Put your F# domain on a diet04 May 2020
In my previous article I wrote some uninspired but effective code that illustrates how custom types can be easily added to your domain to replace strings, requiring some additional type declaration code but resulting in a more robust solution with less validation and error handling code.
Trust me, it’s a thing
Creating such types and defining your domain with them instead of strings is sometimes referred to as designing your domain with types. Type here implies a type that you create for that specific thing in your domain, complete with the validation that prevents it from ever existing with invalid content.
Your last name is not any string
This sort of design means you don’t define last name as a string, because strings that are empty or contain control characters are never valid names. So you create a type specific for last name that contains that rule embedded in it.
Declaring such a type carries some verbosity cost of course, so you’ll probably reuse that type for first name as well, those usually share the same validation. The point of designing with types is not to create as many types as possible, but rather to make it impossible for your domain entities to be populated with invalid content without relying on validation logic defined outside of your domain. In other words, to make illegal states unrepresentable.
There’s a cost, but it’s not a net cost, it’s more like a trade. Think about it this way: for your app to function correctly when declaring text fields as strings, you’ll be doing that validation somewhere else, likely requiring similar amount of code.
What’s more, when debugging illegal states you may be tempted to add extra error handling code to swipe the problem under the rug. No judgement, we’ve all done it, errors don’t always happen at a convenient time for you to perform a complete differential diagnosis.
Time for domain fitness
So this domain bloat is worth it, but that doesn’t mean we should stand idle while our once-elegant domains get fatter and fatter, especially when it can be avoided.
While designing with types will never ever enjoy the brevity of designing with strings, there’s ways to dramatically reduce the amount of code that it requires. Judge for yourself, here’s a type from my previous article:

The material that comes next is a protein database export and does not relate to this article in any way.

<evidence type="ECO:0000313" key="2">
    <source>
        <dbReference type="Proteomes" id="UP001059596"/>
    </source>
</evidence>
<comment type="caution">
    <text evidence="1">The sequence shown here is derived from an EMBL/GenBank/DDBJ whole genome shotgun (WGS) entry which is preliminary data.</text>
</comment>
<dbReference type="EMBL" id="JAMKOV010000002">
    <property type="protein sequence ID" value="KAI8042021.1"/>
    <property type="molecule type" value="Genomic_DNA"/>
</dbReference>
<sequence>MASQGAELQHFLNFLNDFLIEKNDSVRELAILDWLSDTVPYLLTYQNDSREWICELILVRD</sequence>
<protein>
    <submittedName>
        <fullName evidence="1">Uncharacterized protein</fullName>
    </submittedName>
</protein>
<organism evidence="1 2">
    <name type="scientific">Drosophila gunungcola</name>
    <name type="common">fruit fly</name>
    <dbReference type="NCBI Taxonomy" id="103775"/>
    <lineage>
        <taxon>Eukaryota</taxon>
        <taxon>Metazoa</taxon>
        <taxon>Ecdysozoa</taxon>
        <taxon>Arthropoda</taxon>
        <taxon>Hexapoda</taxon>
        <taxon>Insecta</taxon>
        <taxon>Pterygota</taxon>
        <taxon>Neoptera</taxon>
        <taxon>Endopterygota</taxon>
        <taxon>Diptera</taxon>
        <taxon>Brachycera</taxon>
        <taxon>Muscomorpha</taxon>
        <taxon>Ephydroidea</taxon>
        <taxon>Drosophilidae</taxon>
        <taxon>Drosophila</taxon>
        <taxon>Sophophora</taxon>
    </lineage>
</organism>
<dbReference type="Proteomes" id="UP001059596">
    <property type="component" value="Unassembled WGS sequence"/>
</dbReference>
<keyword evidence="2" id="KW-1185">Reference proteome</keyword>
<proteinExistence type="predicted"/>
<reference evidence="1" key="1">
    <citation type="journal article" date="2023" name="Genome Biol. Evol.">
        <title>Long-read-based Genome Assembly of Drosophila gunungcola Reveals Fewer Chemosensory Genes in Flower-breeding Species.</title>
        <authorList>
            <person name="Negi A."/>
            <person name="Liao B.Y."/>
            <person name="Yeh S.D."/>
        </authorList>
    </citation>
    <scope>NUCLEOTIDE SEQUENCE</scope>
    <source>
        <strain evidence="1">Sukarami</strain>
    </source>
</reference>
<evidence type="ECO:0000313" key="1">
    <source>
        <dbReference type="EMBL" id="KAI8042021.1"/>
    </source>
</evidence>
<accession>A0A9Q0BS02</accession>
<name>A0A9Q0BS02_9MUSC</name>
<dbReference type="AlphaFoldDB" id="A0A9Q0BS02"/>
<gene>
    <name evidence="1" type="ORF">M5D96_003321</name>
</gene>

// Object oriented style Email type with embedded validation type Email private (s:string) = class end with static member Validate = function | s when String.IsNullOrWhiteSpace s -> Error "input is empty" | s when Regex.IsMatch(s, "^[^@]+@\w+.\w+$") -> Ok (Email(s)) | _ -> Error "invalid email" member x.Value = s
And here’s the same type defined with
type Email = private Email of Text interface TextBlock with member _.Validate = fun s -> Regex.IsMatch(s, "^[^@]+@\w+.\w+$") => InvalidEmail
There’s a lot to unpack here, but the point is clear, the code required to create types with embedded validation can be significantly reduced.
Let’s dissect that Email type 🧐
While I won’t deep dive into
FSharp.ValidationBlocks in this article, I believe it’s important to describe everything that’s going on with that
(* 1 *) type Email = private Email of Text (* 2 *) // interface TextBlock (* 2' *) interface IBlock<string, TextError> (* 3 *) with member _.Validate = (* 4 *) // fun s -> Regex.IsMatch(s, "^[^@]+@\w+.\w+$") => InvalidEmail (* 4' *) fun s -> [if Regex.IsMatch(s, "^[^@]+@\w+.\w+$") then InvalidEmail]
- This interface identifies the
TextError, which is just an enumeration of all possible text validation errors somewhere in your project. This interface has little to do with OO interfaces, it’s just here for declarative purposes. In real world examples, I abbreviate this interface to just
IBlock<string, TextError>because it’s used to declare all blocks of string.
- In addition to identifying the
'a -> 'error list, or in our concrete example:
string -> TextError list.
- This is the actual validation rule, it’s a trivial function that enumerates a list of simple predicates and the errors that each yields when true. There’s operators to slightly simplify this syntax but they’re completely optional.
Wait, what? How?
I’m aware the above code even with line by line explanations may raise more questions than it answers:
- How do you create an
- How do you access its value?
- What’s the
Email of Text?
- Where did the empty string check go?
All valid questions so let’s go through them one by one:
How do you create an Email block?
Block.validate "email@example.com"resulting in a
How do you access its value?
You can access the content of an
Block.value emailor simply using the (experimental) operator
Email of Text?
Blocks are built on top of other blocks so that hey only declare the validation that’s unique to the block itself, so here
Textis just another block type to which
Text’s validation, without any of the object oriented inheritance antics.
Where did the empty string check go?
There’s no need to explicitly check for empty strings because
Textcan never be empty
Enough explanations, let me see more code
Patience grasshopper, there’s a lot here to digest. Introducing a completely different but ultimately leaner way to designing with types in F# is a domain fitness journey that takes time but will inevitably make your domain both more enjoyable to create and to maintain.
In the next article I’ll go through a complete example but in the meantime remember, an elegant domain isn’t just nicer to look at, it’s also healthier. The less boilerplate code it has, the easier it is to spot issues.
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